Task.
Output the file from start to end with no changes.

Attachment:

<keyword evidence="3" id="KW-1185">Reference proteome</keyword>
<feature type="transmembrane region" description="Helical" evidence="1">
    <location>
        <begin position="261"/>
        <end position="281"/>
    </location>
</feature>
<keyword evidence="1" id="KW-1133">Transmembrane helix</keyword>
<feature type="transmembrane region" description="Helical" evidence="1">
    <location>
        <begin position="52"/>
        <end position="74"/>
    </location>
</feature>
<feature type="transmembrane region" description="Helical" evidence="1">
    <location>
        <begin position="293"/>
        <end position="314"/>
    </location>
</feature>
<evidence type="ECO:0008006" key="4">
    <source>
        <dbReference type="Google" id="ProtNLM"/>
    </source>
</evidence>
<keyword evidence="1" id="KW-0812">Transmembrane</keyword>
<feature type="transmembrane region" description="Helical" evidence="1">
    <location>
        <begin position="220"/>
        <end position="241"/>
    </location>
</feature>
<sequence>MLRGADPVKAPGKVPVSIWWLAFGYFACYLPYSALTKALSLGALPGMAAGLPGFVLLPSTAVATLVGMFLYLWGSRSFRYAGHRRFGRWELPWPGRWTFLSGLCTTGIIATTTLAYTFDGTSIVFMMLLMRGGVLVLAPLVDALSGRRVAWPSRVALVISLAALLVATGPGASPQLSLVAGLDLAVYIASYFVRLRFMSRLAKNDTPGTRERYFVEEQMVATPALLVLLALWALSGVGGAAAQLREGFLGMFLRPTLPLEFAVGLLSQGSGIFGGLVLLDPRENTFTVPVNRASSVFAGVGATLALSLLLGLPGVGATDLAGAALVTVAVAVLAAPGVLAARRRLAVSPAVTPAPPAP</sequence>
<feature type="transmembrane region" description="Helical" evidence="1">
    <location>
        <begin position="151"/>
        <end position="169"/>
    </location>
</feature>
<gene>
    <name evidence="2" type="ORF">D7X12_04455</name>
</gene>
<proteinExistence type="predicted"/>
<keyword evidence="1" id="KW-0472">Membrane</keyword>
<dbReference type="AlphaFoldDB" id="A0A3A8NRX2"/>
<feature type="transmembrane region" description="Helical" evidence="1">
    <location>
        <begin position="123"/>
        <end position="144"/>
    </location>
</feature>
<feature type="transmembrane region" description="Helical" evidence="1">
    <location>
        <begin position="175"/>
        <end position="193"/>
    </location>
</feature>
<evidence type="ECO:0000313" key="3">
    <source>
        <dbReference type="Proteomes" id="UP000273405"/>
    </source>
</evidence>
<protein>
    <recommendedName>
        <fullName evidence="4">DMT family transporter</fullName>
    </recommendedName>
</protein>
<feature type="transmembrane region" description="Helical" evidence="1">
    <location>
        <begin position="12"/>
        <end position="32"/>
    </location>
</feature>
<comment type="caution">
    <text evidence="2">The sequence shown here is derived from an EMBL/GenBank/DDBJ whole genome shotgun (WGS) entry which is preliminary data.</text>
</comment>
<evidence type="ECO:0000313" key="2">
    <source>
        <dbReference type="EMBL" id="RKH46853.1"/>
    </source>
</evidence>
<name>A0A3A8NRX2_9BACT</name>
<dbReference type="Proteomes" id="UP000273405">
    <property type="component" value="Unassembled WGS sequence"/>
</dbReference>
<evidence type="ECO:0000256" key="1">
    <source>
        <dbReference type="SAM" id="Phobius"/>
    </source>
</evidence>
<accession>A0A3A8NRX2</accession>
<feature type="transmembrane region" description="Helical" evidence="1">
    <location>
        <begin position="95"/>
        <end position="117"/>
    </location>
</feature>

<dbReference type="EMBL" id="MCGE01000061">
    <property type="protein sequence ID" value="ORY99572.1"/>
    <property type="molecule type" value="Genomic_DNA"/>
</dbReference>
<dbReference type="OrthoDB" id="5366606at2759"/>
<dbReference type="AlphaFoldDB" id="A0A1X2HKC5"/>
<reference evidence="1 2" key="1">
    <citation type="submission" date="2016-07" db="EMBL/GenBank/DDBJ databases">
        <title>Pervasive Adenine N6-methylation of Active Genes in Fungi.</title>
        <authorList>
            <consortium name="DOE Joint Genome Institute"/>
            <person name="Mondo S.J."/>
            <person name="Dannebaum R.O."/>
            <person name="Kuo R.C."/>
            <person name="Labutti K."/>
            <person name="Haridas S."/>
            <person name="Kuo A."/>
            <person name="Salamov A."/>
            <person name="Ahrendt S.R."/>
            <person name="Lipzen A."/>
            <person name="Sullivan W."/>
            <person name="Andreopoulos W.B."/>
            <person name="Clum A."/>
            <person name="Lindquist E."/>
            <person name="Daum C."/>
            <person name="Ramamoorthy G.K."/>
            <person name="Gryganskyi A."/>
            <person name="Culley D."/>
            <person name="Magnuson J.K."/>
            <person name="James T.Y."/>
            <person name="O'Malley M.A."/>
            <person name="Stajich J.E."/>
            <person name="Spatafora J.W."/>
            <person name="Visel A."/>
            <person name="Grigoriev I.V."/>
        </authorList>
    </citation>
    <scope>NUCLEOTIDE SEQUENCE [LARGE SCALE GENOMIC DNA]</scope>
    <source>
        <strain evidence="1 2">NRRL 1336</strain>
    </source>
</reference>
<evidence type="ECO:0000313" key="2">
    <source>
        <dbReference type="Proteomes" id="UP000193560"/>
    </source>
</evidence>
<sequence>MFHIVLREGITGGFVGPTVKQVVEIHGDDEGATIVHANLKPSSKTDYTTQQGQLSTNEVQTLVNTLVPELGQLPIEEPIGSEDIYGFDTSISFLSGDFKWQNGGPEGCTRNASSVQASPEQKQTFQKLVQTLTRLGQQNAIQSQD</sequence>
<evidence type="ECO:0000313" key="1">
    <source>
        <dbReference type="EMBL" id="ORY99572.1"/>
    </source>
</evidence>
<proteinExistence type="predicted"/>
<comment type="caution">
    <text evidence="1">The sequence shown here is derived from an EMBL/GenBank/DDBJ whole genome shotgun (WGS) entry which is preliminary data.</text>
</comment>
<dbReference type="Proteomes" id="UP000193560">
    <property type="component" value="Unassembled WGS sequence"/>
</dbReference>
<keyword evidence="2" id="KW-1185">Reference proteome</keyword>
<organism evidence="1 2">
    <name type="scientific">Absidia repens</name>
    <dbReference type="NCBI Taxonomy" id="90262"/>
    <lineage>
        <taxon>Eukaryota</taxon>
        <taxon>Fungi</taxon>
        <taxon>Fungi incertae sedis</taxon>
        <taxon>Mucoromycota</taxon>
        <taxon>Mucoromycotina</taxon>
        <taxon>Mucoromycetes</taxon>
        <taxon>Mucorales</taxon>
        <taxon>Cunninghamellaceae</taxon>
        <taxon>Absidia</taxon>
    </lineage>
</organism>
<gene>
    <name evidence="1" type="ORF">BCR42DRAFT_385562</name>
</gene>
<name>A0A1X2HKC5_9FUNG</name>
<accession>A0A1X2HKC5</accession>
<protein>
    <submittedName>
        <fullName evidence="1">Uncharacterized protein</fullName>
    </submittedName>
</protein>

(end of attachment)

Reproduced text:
<keyword evidence="3" id="KW-1185">Reference proteome</keyword>
<feature type="transmembrane region" description="Helical" evidence="1">
    <location>
        <begin position="261"/>
        <end position="281"/>
    </location>
</feature>
<keyword evidence="1" id="KW-1133">Transmembrane helix</keyword>
<feature type="transmembrane region" description="Helical" evidence="1">
    <location>
        <begin position="52"/>
        <end position="74"/>
    </location>
</feature>
<feature type="transmembrane region" description="Helical" evidence="1">
    <location>
        <begin position="293"/>
        <end position="314"/>
    </location>
</feature>
<evidence type="ECO:0008006" key="4">
    <source>
        <dbReference type="Google" id="ProtNLM"/>
    </source>
</evidence>
<keyword evidence="1" id="KW-0812">Transmembrane</keyword>
<feature type="transmembrane region" description="Helical" evidence="1">
    <location>
        <begin position="220"/>
        <end position="241"/>
    </location>
</feature>
<sequence>MLRGADPVKAPGKVPVSIWWLAFGYFACYLPYSALTKALSLGALPGMAAGLPGFVLLPSTAVATLVGMFLYLWGSRSFRYAGHRRFGRWELPWPGRWTFLSGLCTTGIIATTTLAYTFDGTSIVFMMLLMRGGVLVLAPLVDALSGRRVAWPSRVALVISLAALLVATGPGASPQLSLVAGLDLAVYIASYFVRLRFMSRLAKNDTPGTRERYFVEEQMVATPALLVLLALWALSGVGGAAAQLREGFLGMFLRPTLPLEFAVGLLSQGSGIFGGLVLLDPRENTFTVPVNRASSVFAGVGATLALSLLLGLPGVGATDLAGAALVTVAVAVLAAPGVLAARRRLAVSPAVTPAPPAP</sequence>
<feature type="transmembrane region" description="Helical" evidence="1">
    <location>
        <begin position="151"/>
        <end position="169"/>
    </location>
</feature>
<gene>
    <name evidence="2" type="ORF">D7X12_04455</name>
</gene>
<proteinExistence type="predicted"/>
<keyword evidence="1" id="KW-0472">Membrane</keyword>
<dbReference type="AlphaFoldDB" id="A0A3A8NRX2"/>
<feature type="transmembrane region" description="Helical" evidence="1">
    <location>
        <begin position="123"/>
        <end position="144"/>
    </location>
</feature>
<feature type="transmembrane region" description="Helical" evidence="1">
    <location>
        <begin position="175"/>
        <end position="193"/>
    </location>
</feature>
<evidence type="ECO:0000313" key="3">
    <source>
        <dbReference type="Proteomes" id="UP000273405"/>
    </source>
</evidence>
<protein>
    <recommendedName>
        <fullName evidence="4">DMT family transporter</fullName>
    </recommendedName>
</protein>
<feature type="transmembrane region" description="Helical" evidence="1">
    <location>
        <begin position="12"/>
        <end position="32"/>
    </location>
</feature>
<comment type="caution">
    <text evidence="2">The sequence shown here is derived from an EMBL/GenBank/DDBJ whole genome shotgun (WGS) entry which is preliminary data.</text>
</comment>
<evidence type="ECO:0000313" key="2">
    <source>
        <dbReference type="EMBL" id="RKH46853.1"/>
    </source>
</evidence>
<name>A0A3A8NRX2_9BACT</name>
<dbReference type="Proteomes" id="UP000273405">
    <property type="component" value="Unassembled WGS sequence"/>
</dbReference>
<evidence type="ECO:0000256" key="1">
    <source>
        <dbReference type="SAM" id="Phobius"/>
    </source>
</evidence>
<accession>A0A3A8NRX2</accession>
<feature type="transmembrane region" description="Helical" evidence="1">
    <location>
        <begin position="95"/>
        <end position="117"/>
    </location>
</feature>

<dbReference type="EMBL" id="MCGE01000061">
    <property type="protein sequence ID" value="ORY99572.1"/>
    <property type="molecule type" value="Genomic_DNA"/>
</dbReference>
<dbReference type="OrthoDB" id="5366606at2759"/>
<dbReference type="AlphaFoldDB" id="A0A1X2HKC5"/>
<reference evidence="1 2" key="1">
    <citation type="submission" date="2016-07" db="EMBL/GenBank/DDBJ databases">
        <title>Pervasive Adenine N6-methylation of Active Genes in Fungi.</title>
        <authorList>
            <consortium name="DOE Joint Genome Institute"/>
            <person name="Mondo S.J."/>
            <person name="Dannebaum R.O."/>
            <person name="Kuo R.C."/>
            <person name="Labutti K."/>
            <person name="Haridas S."/>
            <person name="Kuo A."/>
            <person name="Salamov A."/>
            <person name="Ahrendt S.R."/>
            <person name="Lipzen A."/>
            <person name="Sullivan W."/>
            <person name="Andreopoulos W.B."/>
            <person name="Clum A."/>
            <person name="Lindquist E."/>
            <person name="Daum C."/>
            <person name="Ramamoorthy G.K."/>
            <person name="Gryganskyi A."/>
            <person name="Culley D."/>
            <person name="Magnuson J.K."/>
            <person name="James T.Y."/>
            <person name="O'Malley M.A."/>
            <person name="Stajich J.E."/>
            <person name="Spatafora J.W."/>
            <person name="Visel A."/>
            <person name="Grigoriev I.V."/>
        </authorList>
    </citation>
    <scope>NUCLEOTIDE SEQUENCE [LARGE SCALE GENOMIC DNA]</scope>
    <source>
        <strain evidence="1 2">NRRL 1336</strain>
    </source>
</reference>
<evidence type="ECO:0000313" key="2">
    <source>
        <dbReference type="Proteomes" id="UP000193560"/>
    </source>
</evidence>
<sequence>MFHIVLREGITGGFVGPTVKQVVEIHGDDEGATIVHANLKPSSKTDYTTQQGQLSTNEVQTLVNTLVPELGQLPIEEPIGSEDIYGFDTSISFLSGDFKWQNGGPEGCTRNASSVQASPEQKQTFQKLVQTLTRLGQQNAIQSQD</sequence>
<evidence type="ECO:0000313" key="1">
    <source>
        <dbReference type="EMBL" id="ORY99572.1"/>
    </source>
</evidence>
<proteinExistence type="predicted"/>
<comment type="caution">
    <text evidence="1">The sequence shown here is derived from an EMBL/GenBank/DDBJ whole genome shotgun (WGS) entry which is preliminary data.</text>
</comment>
<dbReference type="Proteomes" id="UP000193560">
    <property type="component" value="Unassembled WGS sequence"/>
</dbReference>
<keyword evidence="2" id="KW-1185">Reference proteome</keyword>
<organism evidence="1 2">
    <name type="scientific">Absidia repens</name>
    <dbReference type="NCBI Taxonomy" id="90262"/>
    <lineage>
        <taxon>Eukaryota</taxon>
        <taxon>Fungi</taxon>
        <taxon>Fungi incertae sedis</taxon>
        <taxon>Mucoromycota</taxon>
        <taxon>Mucoromycotina</taxon>
        <taxon>Mucoromycetes</taxon>
        <taxon>Mucorales</taxon>
        <taxon>Cunninghamellaceae</taxon>
        <taxon>Absidia</taxon>
    </lineage>
</organism>
<gene>
    <name evidence="1" type="ORF">BCR42DRAFT_385562</name>
</gene>
<name>A0A1X2HKC5_9FUNG</name>
<accession>A0A1X2HKC5</accession>
<protein>
    <submittedName>
        <fullName evidence="1">Uncharacterized protein</fullName>
    </submittedName>
</protein>